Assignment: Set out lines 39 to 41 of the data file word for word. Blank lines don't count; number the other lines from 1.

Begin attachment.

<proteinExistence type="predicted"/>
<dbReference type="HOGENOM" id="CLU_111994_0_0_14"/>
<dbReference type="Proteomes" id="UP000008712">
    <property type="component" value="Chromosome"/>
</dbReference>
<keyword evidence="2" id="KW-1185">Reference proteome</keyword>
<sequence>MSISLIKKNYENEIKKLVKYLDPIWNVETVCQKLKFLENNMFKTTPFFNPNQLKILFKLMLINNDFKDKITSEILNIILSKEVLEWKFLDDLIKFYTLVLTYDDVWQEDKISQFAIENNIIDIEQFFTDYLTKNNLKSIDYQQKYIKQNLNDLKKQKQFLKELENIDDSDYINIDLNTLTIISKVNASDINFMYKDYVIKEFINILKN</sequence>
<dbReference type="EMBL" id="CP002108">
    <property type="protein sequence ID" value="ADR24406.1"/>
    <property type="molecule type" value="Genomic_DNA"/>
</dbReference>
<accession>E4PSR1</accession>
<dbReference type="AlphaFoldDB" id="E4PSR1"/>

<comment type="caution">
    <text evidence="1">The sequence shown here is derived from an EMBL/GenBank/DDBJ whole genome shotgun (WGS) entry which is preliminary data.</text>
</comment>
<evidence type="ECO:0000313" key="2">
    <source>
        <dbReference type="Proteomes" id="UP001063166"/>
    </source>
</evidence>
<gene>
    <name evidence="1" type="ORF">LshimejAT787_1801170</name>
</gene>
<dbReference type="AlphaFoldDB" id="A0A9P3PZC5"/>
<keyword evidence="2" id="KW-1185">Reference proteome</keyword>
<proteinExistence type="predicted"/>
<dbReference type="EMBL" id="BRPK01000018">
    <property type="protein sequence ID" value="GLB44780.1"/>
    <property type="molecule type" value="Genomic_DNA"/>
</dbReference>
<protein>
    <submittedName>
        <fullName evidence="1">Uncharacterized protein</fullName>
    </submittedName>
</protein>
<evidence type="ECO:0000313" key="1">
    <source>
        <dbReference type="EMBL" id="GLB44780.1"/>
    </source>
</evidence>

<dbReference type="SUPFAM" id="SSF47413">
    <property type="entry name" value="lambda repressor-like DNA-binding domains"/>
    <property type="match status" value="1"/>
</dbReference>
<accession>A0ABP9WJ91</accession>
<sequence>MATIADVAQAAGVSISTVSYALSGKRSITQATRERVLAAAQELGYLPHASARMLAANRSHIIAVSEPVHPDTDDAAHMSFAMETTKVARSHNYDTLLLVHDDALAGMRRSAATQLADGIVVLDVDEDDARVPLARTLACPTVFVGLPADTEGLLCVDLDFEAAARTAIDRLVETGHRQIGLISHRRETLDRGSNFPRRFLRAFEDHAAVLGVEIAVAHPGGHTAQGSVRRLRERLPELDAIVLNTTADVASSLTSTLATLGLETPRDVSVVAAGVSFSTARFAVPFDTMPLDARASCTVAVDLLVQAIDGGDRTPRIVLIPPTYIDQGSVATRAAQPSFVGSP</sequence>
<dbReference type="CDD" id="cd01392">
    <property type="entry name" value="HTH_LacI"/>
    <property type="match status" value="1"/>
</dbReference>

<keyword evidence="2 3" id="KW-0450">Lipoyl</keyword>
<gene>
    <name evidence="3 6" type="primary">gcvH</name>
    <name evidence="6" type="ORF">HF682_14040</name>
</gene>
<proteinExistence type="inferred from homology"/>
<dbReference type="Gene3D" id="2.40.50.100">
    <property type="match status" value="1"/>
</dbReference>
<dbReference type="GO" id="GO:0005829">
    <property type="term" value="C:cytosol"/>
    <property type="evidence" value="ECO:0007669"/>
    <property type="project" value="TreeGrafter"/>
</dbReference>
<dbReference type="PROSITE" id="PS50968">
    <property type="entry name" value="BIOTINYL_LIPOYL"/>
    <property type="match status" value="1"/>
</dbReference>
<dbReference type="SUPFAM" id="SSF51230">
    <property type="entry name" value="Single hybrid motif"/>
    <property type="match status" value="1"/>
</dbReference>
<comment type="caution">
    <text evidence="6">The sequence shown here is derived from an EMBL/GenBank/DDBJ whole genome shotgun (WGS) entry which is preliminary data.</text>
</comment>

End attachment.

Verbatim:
        <dbReference type="EMBL" id="GLB44780.1"/>
    </source>
</evidence>